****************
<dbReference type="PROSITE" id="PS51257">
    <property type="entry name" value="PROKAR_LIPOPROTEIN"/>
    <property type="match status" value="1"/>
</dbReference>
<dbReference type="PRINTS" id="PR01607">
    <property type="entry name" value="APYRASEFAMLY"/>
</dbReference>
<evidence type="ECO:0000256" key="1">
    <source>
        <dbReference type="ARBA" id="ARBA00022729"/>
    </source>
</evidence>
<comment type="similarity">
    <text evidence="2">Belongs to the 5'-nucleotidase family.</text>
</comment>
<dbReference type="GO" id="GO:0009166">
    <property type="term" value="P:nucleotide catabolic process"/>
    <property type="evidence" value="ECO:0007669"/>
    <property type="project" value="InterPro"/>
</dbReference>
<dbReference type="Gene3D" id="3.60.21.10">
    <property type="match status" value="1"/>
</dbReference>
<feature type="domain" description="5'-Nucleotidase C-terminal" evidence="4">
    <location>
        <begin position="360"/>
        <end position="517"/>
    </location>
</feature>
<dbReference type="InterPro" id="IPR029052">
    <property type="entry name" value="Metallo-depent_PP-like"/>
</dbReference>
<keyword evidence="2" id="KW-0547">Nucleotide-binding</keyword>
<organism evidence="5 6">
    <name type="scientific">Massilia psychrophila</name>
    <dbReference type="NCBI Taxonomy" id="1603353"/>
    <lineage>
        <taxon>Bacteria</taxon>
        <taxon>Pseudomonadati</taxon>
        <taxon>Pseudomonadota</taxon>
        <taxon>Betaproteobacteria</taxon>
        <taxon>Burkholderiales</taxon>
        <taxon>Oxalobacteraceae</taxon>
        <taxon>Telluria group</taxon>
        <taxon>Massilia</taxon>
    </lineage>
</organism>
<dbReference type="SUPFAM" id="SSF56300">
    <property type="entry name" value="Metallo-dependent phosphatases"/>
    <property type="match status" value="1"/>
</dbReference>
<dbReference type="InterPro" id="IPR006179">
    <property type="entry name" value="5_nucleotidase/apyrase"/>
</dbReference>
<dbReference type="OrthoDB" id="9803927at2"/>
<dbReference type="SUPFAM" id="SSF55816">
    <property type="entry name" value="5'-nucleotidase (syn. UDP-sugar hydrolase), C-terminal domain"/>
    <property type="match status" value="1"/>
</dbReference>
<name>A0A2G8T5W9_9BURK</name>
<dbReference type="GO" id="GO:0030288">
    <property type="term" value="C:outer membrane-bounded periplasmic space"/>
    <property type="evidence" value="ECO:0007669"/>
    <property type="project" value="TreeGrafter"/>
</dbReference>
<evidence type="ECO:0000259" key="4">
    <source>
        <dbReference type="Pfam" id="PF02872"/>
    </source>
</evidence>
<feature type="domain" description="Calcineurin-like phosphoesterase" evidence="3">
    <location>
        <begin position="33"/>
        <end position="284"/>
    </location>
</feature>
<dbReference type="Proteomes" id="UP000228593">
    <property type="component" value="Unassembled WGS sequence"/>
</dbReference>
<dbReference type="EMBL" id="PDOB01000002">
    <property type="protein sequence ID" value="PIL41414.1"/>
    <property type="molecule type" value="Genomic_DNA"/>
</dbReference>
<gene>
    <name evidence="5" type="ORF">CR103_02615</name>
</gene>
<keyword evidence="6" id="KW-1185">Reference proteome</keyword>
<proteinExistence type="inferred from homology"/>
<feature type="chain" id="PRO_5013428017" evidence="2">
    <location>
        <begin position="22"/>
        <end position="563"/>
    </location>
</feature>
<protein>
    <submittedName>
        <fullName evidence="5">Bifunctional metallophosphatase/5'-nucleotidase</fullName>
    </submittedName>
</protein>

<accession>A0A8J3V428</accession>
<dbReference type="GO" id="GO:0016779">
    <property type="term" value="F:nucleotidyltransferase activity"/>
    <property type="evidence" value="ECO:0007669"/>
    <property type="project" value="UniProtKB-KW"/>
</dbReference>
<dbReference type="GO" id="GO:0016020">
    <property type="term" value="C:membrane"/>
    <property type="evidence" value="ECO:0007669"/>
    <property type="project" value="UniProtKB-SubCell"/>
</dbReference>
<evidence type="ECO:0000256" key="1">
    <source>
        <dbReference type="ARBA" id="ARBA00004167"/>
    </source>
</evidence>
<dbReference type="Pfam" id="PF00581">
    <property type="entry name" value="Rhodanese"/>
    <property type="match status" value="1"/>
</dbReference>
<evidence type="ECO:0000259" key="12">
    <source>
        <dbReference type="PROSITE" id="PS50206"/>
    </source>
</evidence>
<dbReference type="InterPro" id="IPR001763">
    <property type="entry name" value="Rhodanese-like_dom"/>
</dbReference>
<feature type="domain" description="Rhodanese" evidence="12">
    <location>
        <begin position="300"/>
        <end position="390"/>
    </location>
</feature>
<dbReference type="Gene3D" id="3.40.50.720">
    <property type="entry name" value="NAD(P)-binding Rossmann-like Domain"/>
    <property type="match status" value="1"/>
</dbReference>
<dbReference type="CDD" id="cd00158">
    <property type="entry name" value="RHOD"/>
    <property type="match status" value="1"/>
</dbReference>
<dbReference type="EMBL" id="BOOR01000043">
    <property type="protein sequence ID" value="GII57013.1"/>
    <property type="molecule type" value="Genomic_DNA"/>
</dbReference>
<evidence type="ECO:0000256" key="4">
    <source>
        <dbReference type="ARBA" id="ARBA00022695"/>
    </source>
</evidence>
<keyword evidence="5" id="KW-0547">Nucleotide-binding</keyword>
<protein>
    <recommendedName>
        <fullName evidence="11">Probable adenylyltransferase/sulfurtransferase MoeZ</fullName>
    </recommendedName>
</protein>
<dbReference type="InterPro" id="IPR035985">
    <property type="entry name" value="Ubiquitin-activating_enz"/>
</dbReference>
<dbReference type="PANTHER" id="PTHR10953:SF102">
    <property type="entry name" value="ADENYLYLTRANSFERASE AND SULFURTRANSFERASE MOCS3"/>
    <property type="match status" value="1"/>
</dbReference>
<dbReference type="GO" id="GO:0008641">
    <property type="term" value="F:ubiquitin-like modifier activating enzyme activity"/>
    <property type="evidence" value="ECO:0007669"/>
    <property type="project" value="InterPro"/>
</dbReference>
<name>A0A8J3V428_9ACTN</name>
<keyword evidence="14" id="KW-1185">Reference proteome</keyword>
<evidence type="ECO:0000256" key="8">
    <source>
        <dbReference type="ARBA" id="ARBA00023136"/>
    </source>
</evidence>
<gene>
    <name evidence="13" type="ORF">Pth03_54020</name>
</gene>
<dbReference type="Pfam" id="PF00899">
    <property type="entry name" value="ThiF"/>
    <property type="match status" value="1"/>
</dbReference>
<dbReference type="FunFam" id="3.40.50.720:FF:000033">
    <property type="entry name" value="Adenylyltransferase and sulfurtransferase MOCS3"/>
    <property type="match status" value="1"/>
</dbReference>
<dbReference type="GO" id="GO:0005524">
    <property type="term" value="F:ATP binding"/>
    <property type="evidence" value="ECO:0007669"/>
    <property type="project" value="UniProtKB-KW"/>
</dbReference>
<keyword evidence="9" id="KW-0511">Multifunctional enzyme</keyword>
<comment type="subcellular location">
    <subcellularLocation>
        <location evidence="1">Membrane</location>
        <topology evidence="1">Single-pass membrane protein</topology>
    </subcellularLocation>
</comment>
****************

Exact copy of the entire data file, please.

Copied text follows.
<dbReference type="PROSITE" id="PS51257">
    <property type="entry name" value="PROKAR_LIPOPROTEIN"/>
    <property type="match status" value="1"/>
</dbReference>
<dbReference type="PRINTS" id="PR01607">
    <property type="entry name" value="APYRASEFAMLY"/>
</dbReference>
<evidence type="ECO:0000256" key="1">
    <source>
        <dbReference type="ARBA" id="ARBA00022729"/>
    </source>
</evidence>
<comment type="similarity">
    <text evidence="2">Belongs to the 5'-nucleotidase family.</text>
</comment>
<dbReference type="GO" id="GO:0009166">
    <property type="term" value="P:nucleotide catabolic process"/>
    <property type="evidence" value="ECO:0007669"/>
    <property type="project" value="InterPro"/>
</dbReference>
<dbReference type="Gene3D" id="3.60.21.10">
    <property type="match status" value="1"/>
</dbReference>
<feature type="domain" description="5'-Nucleotidase C-terminal" evidence="4">
    <location>
        <begin position="360"/>
        <end position="517"/>
    </location>
</feature>
<dbReference type="InterPro" id="IPR029052">
    <property type="entry name" value="Metallo-depent_PP-like"/>
</dbReference>
<keyword evidence="2" id="KW-0547">Nucleotide-binding</keyword>
<organism evidence="5 6">
    <name type="scientific">Massilia psychrophila</name>
    <dbReference type="NCBI Taxonomy" id="1603353"/>
    <lineage>
        <taxon>Bacteria</taxon>
        <taxon>Pseudomonadati</taxon>
        <taxon>Pseudomonadota</taxon>
        <taxon>Betaproteobacteria</taxon>
        <taxon>Burkholderiales</taxon>
        <taxon>Oxalobacteraceae</taxon>
        <taxon>Telluria group</taxon>
        <taxon>Massilia</taxon>
    </lineage>
</organism>
<dbReference type="SUPFAM" id="SSF56300">
    <property type="entry name" value="Metallo-dependent phosphatases"/>
    <property type="match status" value="1"/>
</dbReference>
<dbReference type="InterPro" id="IPR006179">
    <property type="entry name" value="5_nucleotidase/apyrase"/>
</dbReference>
<dbReference type="OrthoDB" id="9803927at2"/>
<dbReference type="SUPFAM" id="SSF55816">
    <property type="entry name" value="5'-nucleotidase (syn. UDP-sugar hydrolase), C-terminal domain"/>
    <property type="match status" value="1"/>
</dbReference>
<name>A0A2G8T5W9_9BURK</name>
<dbReference type="GO" id="GO:0030288">
    <property type="term" value="C:outer membrane-bounded periplasmic space"/>
    <property type="evidence" value="ECO:0007669"/>
    <property type="project" value="TreeGrafter"/>
</dbReference>
<evidence type="ECO:0000259" key="4">
    <source>
        <dbReference type="Pfam" id="PF02872"/>
    </source>
</evidence>
<feature type="domain" description="Calcineurin-like phosphoesterase" evidence="3">
    <location>
        <begin position="33"/>
        <end position="284"/>
    </location>
</feature>
<dbReference type="Proteomes" id="UP000228593">
    <property type="component" value="Unassembled WGS sequence"/>
</dbReference>
<dbReference type="EMBL" id="PDOB01000002">
    <property type="protein sequence ID" value="PIL41414.1"/>
    <property type="molecule type" value="Genomic_DNA"/>
</dbReference>
<gene>
    <name evidence="5" type="ORF">CR103_02615</name>
</gene>
<keyword evidence="6" id="KW-1185">Reference proteome</keyword>
<proteinExistence type="inferred from homology"/>
<feature type="chain" id="PRO_5013428017" evidence="2">
    <location>
        <begin position="22"/>
        <end position="563"/>
    </location>
</feature>
<protein>
    <submittedName>
        <fullName evidence="5">Bifunctional metallophosphatase/5'-nucleotidase</fullName>
    </submittedName>
</protein>

<accession>A0A8J3V428</accession>
<dbReference type="GO" id="GO:0016779">
    <property type="term" value="F:nucleotidyltransferase activity"/>
    <property type="evidence" value="ECO:0007669"/>
    <property type="project" value="UniProtKB-KW"/>
</dbReference>
<dbReference type="GO" id="GO:0016020">
    <property type="term" value="C:membrane"/>
    <property type="evidence" value="ECO:0007669"/>
    <property type="project" value="UniProtKB-SubCell"/>
</dbReference>
<evidence type="ECO:0000256" key="1">
    <source>
        <dbReference type="ARBA" id="ARBA00004167"/>
    </source>
</evidence>
<dbReference type="Pfam" id="PF00581">
    <property type="entry name" value="Rhodanese"/>
    <property type="match status" value="1"/>
</dbReference>
<evidence type="ECO:0000259" key="12">
    <source>
        <dbReference type="PROSITE" id="PS50206"/>
    </source>
</evidence>
<dbReference type="InterPro" id="IPR001763">
    <property type="entry name" value="Rhodanese-like_dom"/>
</dbReference>
<feature type="domain" description="Rhodanese" evidence="12">
    <location>
        <begin position="300"/>
        <end position="390"/>
    </location>
</feature>
<dbReference type="Gene3D" id="3.40.50.720">
    <property type="entry name" value="NAD(P)-binding Rossmann-like Domain"/>
    <property type="match status" value="1"/>
</dbReference>
<dbReference type="CDD" id="cd00158">
    <property type="entry name" value="RHOD"/>
    <property type="match status" value="1"/>
</dbReference>
<dbReference type="EMBL" id="BOOR01000043">
    <property type="protein sequence ID" value="GII57013.1"/>
    <property type="molecule type" value="Genomic_DNA"/>
</dbReference>
<evidence type="ECO:0000256" key="4">
    <source>
        <dbReference type="ARBA" id="ARBA00022695"/>
    </source>
</evidence>
<keyword evidence="5" id="KW-0547">Nucleotide-binding</keyword>
<protein>
    <recommendedName>
        <fullName evidence="11">Probable adenylyltransferase/sulfurtransferase MoeZ</fullName>
    </recommendedName>
</protein>
<dbReference type="InterPro" id="IPR035985">
    <property type="entry name" value="Ubiquitin-activating_enz"/>
</dbReference>
<dbReference type="PANTHER" id="PTHR10953:SF102">
    <property type="entry name" value="ADENYLYLTRANSFERASE AND SULFURTRANSFERASE MOCS3"/>
    <property type="match status" value="1"/>
</dbReference>
<dbReference type="GO" id="GO:0008641">
    <property type="term" value="F:ubiquitin-like modifier activating enzyme activity"/>
    <property type="evidence" value="ECO:0007669"/>
    <property type="project" value="InterPro"/>
</dbReference>
<name>A0A8J3V428_9ACTN</name>
<keyword evidence="14" id="KW-1185">Reference proteome</keyword>
<evidence type="ECO:0000256" key="8">
    <source>
        <dbReference type="ARBA" id="ARBA00023136"/>
    </source>
</evidence>
<gene>
    <name evidence="13" type="ORF">Pth03_54020</name>
</gene>
<dbReference type="Pfam" id="PF00899">
    <property type="entry name" value="ThiF"/>
    <property type="match status" value="1"/>
</dbReference>
<dbReference type="FunFam" id="3.40.50.720:FF:000033">
    <property type="entry name" value="Adenylyltransferase and sulfurtransferase MOCS3"/>
    <property type="match status" value="1"/>
</dbReference>
<dbReference type="GO" id="GO:0005524">
    <property type="term" value="F:ATP binding"/>
    <property type="evidence" value="ECO:0007669"/>
    <property type="project" value="UniProtKB-KW"/>
</dbReference>
<keyword evidence="9" id="KW-0511">Multifunctional enzyme</keyword>
<comment type="subcellular location">
    <subcellularLocation>
        <location evidence="1">Membrane</location>
        <topology evidence="1">Single-pass membrane protein</topology>
    </subcellularLocation>
</comment>